DURHAM — In 2008, blogger Pam Spaulding watched North Carolina’s U.S. Senate race closely. From the primary — which included an openly gay candidate — to the general election, Spaulding kept public tabs on the campaigns, candidate positions and community and voter reactions at her nationally-respected blog, PamsHouseBlend.com.
Keeping up with all the campaigns proved difficult, as now-U.S. Sen. Kay Hagan practically ignored LGBT issues, journalists and bloggers — qnotes included.
“I watched in horror at what happened in 2008, where you and many other journalists tried to get Kay Hagan on the record,” Spaulding, a Durham native, told qnotes. “Even just to put her positions out there, she very deftly avoided spending any depth on LGBT issues.”
Her experience with Hagan’s 2008 run for Senate prompted her to up the ante as Democratic primary campaigns swung into gear for this year’s mid-term elections.
“I made a vow at the close of 2008 that next time around this wasn’t going to happen,” she said. “I was going to make sure we got to the candidates from the outset.”
As summer turned to fall in 2009, candidates stepped up and began campaigning in the Democratic primary — which takes place May 4. Spaulding has gotten three of the four Democratic candidates on the record, but not without a fight.
Ken Lewis, Spaulding said, was “gung-ho” about the possibility of being interviewed in one of the blogger’s famous “liveblogs.” Elaine Marshall, who currently serves as North Carolina Secretary of State, was also easy to work with.
But reaching out to former state Sen. Cal Cunningham was nothing short of a hassle, at least according to Spaulding.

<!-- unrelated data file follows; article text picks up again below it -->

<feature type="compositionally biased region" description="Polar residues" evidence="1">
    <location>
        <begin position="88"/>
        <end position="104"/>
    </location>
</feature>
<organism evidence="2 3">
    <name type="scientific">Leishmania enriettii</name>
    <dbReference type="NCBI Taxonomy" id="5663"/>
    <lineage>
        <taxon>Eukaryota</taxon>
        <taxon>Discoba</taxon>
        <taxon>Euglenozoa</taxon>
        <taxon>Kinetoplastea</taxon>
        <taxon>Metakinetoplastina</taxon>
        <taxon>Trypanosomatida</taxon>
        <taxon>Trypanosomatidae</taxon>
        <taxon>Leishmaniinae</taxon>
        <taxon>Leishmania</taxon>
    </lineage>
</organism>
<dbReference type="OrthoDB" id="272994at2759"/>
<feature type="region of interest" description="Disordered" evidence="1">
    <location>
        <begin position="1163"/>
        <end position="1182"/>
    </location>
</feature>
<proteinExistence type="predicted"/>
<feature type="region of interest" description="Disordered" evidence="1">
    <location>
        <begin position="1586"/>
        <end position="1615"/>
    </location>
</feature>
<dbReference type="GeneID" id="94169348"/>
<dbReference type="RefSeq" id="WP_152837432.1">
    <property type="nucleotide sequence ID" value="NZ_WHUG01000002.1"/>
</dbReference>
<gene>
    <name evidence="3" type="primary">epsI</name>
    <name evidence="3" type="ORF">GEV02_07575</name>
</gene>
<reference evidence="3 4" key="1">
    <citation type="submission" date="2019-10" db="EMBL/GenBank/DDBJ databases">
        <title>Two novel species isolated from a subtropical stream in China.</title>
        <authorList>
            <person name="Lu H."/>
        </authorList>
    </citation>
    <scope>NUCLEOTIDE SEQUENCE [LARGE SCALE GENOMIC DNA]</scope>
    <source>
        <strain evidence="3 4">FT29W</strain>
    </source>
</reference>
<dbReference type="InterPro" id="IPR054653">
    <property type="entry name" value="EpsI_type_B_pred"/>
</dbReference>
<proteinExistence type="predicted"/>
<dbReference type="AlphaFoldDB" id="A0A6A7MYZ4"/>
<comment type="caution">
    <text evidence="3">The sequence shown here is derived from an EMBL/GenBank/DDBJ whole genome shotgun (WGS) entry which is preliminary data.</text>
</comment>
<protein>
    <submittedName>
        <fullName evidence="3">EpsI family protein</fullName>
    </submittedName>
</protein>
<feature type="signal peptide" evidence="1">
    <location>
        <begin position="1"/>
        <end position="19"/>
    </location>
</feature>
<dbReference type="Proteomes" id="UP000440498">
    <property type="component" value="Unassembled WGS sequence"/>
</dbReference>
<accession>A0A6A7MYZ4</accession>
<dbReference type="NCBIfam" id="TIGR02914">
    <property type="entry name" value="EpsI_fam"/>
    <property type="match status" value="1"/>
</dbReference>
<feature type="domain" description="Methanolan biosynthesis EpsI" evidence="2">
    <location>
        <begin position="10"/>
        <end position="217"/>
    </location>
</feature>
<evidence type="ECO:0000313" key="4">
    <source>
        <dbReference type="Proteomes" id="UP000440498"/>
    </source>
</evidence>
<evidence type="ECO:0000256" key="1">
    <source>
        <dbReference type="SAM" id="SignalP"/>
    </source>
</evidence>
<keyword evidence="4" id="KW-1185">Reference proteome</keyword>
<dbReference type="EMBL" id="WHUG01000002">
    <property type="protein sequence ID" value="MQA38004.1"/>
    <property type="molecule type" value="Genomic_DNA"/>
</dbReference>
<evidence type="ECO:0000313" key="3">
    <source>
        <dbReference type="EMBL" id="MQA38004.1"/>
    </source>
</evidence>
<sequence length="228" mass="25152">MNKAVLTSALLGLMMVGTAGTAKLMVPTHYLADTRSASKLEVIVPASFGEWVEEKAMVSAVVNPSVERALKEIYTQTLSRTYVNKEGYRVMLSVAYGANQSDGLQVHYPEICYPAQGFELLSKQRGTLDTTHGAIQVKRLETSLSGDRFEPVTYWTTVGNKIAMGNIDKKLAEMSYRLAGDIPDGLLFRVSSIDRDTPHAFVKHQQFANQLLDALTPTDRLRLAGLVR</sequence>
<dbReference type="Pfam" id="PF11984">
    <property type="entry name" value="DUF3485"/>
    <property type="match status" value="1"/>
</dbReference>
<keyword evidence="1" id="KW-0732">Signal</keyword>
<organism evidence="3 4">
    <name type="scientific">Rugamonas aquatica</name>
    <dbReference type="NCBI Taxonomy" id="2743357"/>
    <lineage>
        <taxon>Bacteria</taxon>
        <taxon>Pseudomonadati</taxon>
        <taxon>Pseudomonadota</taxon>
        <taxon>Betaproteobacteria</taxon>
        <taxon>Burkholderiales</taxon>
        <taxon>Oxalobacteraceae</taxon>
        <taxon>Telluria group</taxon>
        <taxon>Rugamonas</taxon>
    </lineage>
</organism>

Liveblogs with Lewis and Marshall had already been completed and both candidates had put sections on civil rights and LGBT equality on their websites. With no interview (Spaulding said she’d interacted with the campaign and candidate several times, to no avail) and no LGBT rights section on his site, Spaulding felt Cunningham was avoiding the issues. She didn’t want a repeat of 2008.
So, in a lengthy blog post on April 12, Spaulding asked, “Where’s Cal Cunningham on LGBT issues?” Spaulding recounted her attempts to contact the Cunningham campaign and the candidate himself.
After her blog post, complete with a graphic showing Cunningham’s face on a “missing” milk carton, staff with Cunningham’s campaign quickly reached out. The campaign published a section on equality issues on Cunningham’s website and scheduled their candidate’s interview with Spaulding.
Cunningham, a Davidson County native, is considered by many to be the most “electable” against incumbent U.S. Sen. Richard Burr. Spaulding says Cunningham is favored by the Democratic Senatorial Campaign Committee (DSCC). Spaulding feels the likely advice given Cunningham and other DSCC-favored candidates — that is, avoid controversial issues like LGBT equality — underestimates the voters of North Carolina and creates a disservice to LGBT constituents.
“It’s maybe a somewhat warped point of view from the Beltway [in Washington, D.C.],” she said. “They think they know North Carolina better than North Carolinians do. Their stay-away-from-the-issue approach only exacerbates the problem.”